EU leaders may impose harsher sanctions on Russia
Member states divided over possible scale and scope of further sanctions
The guided-missile destroyer USS Truxtun in the Black Sea yesterday. The US destroyer carried out a naval exercise with other ships in the latest display of American military power just a few hundred kilometres from Crimea. Photograph: Stoyan Nenov/Reuters
EU heads of state arrive today in Brussels for the start of a two-day summit which will be dominated by the Ukrainian crisis, as the European Union considers imposing tougher sanctions on Russia in response to its incursion into Crimea.
But as EU ambassadors met last night in Brussels ahead of the summit, significant differences still remained between member states on the scale and scope of the sanctions that should be deployed.
A number of countries, led by Sweden, Poland, Hungary and the Baltic States, have been pushing for tougher action against the Putin regime, but states including Germany, the Netherlands and Italy have urged more caution. Russia is the European Union’s third-largest trading partner and supplies about 30 per cent of the EU’s gas.
Minister of State for European Affairs Paschal Donohoe, who will attend today’s summit with Taoiseach Enda Kenny, said it was in Ireland’s interest to back sanctions against Russia.
“It is our duty, as well as being in our national interest, to uphold international law and support the measures being proposed at EU level to deal with the Russian intervention in the Crimea,” said Mr Donohoe. He said it was quite clear international law had been broken and an appropriate response was essential.
The EU is scheduled to sign the political part of the agreement with Ukraine that was rejected by the former Ukrainian government in November, a move that prompted the subsequent crisis. The EU has so far taken an incremental approach to sanctions against Russia, implementing visa restrictions two weeks ago, and sanctions on 21 individuals at a foreign affairs ministers meeting on Monday.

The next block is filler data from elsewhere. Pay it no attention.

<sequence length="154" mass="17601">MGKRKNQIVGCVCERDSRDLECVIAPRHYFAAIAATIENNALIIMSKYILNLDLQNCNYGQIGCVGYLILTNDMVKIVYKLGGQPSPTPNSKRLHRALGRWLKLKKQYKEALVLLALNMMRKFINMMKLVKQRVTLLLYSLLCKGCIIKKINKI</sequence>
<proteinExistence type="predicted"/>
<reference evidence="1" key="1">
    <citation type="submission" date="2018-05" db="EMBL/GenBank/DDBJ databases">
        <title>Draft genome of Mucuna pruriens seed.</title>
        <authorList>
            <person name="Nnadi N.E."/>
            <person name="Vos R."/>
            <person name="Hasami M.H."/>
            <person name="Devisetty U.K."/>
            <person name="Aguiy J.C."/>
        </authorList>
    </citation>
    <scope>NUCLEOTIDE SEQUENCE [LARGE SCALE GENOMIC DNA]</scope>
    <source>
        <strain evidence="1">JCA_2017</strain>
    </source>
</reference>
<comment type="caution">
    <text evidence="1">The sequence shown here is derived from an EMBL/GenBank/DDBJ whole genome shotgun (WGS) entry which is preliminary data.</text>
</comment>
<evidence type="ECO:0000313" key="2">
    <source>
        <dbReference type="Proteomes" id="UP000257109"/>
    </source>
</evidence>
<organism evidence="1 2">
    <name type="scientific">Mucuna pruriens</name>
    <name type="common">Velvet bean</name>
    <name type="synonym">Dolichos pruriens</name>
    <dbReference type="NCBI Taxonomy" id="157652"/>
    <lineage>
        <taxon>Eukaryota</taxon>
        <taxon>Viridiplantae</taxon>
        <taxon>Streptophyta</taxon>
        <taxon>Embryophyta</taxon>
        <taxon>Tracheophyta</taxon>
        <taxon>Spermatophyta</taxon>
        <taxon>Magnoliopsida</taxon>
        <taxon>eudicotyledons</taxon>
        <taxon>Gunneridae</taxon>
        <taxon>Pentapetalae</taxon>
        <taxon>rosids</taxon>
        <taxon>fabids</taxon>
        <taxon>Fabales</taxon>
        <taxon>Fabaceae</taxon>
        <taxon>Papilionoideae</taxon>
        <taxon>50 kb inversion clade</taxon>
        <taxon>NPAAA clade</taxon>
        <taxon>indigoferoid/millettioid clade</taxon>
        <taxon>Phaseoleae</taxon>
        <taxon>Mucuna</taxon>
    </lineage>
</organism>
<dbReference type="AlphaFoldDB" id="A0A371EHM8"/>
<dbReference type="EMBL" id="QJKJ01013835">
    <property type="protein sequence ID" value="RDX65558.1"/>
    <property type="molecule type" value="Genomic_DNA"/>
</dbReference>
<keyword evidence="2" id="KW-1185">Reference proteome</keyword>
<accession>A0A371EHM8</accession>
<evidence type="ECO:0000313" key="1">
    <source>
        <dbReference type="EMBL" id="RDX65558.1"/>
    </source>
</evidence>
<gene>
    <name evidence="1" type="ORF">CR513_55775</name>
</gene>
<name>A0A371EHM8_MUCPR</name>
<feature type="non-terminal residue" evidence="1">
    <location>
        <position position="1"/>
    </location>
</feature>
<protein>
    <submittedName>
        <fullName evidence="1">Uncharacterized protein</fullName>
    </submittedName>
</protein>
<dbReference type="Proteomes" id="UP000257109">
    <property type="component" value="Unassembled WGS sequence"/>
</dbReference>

Today will be the first meeting of leaders since Russia’s effective annexation of Crimea earlier this week.
Though the move was widely condemned by EU leaders and heads of state, EU officials said yesterday there was still no consensus among member states over whether Russia’s actions required a more robust response.
However, the EU will also explore ways of reducing dependence on Russian gas at the summit.
Yesterday masked pro-Russian forces seized Ukraine’s naval headquarters in Sevastopol, Crimea, a day after a Ukrainian soldier was shot dead.
Acting Ukrainian president Oleksander Turchinov warned Russia it would take action if pressure on its forces in Crimea continued.
Meanwhile, Nato secretary general Anders Fogh Rasmussen, speaking in Washington, accused Russia of attempting to “redraw the map of Europe”, and creating “the most serious security crisis since the end of the cold war”.
Also yesterday, speaking in the Lithuanian capital Vilnius on the second day of a two-day tour of eastern Europe, American vice-president Joe Biden warned Russia that it faces “increasing political and economic isolation”.